In the first half of 2007, the St. Joseph County, South Bend, and Mishawaka Parks and Recreation Departments faced significant budget cuts due to the newly implemented Property Tax Circuit Breaker law. They commissioned the Eppley Institute to research and identify alternative funding mechanisms that directly support the parks and recreation department budgets and lead to long-term and sustainable funding solutions.
The Eppley Institute came up with an initial set of options, including:
- Creating a joint parks and recreation department,
- Imposing developer impact fees,
- Levying a food and beverage tax,
- Encouraging interdepartmental cooperation, and
- Creating a County-wide Parks and Recreation Foundation
Eppley weighed the costs and benefits of each of these, in terms of expenses and the logistics of their implementation, and delivered their recommendations to the three agencies.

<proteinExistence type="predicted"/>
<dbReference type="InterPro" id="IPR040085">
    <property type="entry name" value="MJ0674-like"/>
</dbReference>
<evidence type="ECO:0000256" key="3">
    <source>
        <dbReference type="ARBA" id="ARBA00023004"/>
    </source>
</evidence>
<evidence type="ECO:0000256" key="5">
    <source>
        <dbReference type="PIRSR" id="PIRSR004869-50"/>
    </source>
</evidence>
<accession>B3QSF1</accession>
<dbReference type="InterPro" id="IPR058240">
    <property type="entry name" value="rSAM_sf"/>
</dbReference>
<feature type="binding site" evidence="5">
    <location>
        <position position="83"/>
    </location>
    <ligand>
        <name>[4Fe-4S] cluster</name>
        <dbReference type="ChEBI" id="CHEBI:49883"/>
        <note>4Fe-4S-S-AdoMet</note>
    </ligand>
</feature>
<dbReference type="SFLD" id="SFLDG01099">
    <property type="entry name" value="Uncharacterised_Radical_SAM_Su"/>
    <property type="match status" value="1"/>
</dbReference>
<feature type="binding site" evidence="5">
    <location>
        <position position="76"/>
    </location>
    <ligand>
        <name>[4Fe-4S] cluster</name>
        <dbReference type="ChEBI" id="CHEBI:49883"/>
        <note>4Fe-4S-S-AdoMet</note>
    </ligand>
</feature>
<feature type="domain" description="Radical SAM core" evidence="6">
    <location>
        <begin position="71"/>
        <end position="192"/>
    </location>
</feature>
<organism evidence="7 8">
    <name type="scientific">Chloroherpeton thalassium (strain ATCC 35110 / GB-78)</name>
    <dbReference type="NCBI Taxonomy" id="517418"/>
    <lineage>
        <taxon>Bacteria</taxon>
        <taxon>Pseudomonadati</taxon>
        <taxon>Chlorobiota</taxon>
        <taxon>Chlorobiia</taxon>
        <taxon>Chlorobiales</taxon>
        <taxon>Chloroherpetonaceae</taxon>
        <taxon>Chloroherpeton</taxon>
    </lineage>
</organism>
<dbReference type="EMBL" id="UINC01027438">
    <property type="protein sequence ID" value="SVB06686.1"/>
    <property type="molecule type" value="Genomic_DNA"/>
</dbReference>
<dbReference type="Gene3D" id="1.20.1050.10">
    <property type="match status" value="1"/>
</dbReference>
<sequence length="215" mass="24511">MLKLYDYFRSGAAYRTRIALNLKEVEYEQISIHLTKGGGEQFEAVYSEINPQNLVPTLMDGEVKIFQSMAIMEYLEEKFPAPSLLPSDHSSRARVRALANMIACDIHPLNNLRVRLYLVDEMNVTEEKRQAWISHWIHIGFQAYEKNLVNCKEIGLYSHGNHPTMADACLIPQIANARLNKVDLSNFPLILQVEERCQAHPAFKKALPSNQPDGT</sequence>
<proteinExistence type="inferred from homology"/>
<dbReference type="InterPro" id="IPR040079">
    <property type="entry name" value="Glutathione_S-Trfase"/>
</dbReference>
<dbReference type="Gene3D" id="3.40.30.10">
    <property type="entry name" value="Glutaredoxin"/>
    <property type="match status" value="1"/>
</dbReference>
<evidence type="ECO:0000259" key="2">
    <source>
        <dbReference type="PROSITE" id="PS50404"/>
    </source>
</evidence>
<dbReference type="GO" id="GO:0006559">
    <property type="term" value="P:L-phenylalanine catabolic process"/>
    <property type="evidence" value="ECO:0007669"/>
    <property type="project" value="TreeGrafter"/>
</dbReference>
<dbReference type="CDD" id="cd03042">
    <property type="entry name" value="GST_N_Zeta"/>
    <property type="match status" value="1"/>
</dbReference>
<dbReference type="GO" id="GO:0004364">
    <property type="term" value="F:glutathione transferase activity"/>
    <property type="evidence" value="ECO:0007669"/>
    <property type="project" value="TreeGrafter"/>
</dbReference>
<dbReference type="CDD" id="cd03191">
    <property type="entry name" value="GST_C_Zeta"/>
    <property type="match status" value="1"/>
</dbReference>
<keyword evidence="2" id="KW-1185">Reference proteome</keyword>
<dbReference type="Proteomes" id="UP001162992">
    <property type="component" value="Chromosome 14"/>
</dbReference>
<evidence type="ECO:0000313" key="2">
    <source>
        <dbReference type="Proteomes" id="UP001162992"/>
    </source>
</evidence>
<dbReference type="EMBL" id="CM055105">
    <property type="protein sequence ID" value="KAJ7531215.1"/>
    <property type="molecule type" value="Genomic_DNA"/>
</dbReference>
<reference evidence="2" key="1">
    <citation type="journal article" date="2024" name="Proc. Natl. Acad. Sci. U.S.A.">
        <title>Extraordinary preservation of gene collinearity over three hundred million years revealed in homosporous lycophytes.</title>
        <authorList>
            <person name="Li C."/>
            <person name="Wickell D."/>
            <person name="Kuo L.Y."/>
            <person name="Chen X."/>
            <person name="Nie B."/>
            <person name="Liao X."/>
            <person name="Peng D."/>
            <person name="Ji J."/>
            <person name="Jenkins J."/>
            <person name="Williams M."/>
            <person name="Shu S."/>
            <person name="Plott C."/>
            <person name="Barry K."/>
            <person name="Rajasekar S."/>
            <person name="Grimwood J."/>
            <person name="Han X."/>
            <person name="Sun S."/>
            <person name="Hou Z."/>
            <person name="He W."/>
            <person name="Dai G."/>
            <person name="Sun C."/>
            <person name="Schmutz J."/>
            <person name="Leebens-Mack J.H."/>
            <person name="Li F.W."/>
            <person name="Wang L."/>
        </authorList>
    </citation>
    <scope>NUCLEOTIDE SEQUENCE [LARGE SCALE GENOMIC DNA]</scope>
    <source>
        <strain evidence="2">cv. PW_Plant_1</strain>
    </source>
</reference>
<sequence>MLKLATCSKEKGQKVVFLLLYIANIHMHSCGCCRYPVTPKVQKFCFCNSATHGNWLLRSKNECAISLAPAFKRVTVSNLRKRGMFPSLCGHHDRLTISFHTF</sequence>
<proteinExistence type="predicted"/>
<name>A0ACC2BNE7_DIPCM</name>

For a short-term solution, the Eppley Institute recommended that South Bend, Mishawaka, and St. Joseph County Parks and Recreation Departments form a county-wide parks and recreation foundation. For the long term, it was recommended that the three departments pool their political resources and begin lobbying efforts for a food and beverage tax to benefit parks and recreation operations in the county, because the potential for success is considerable.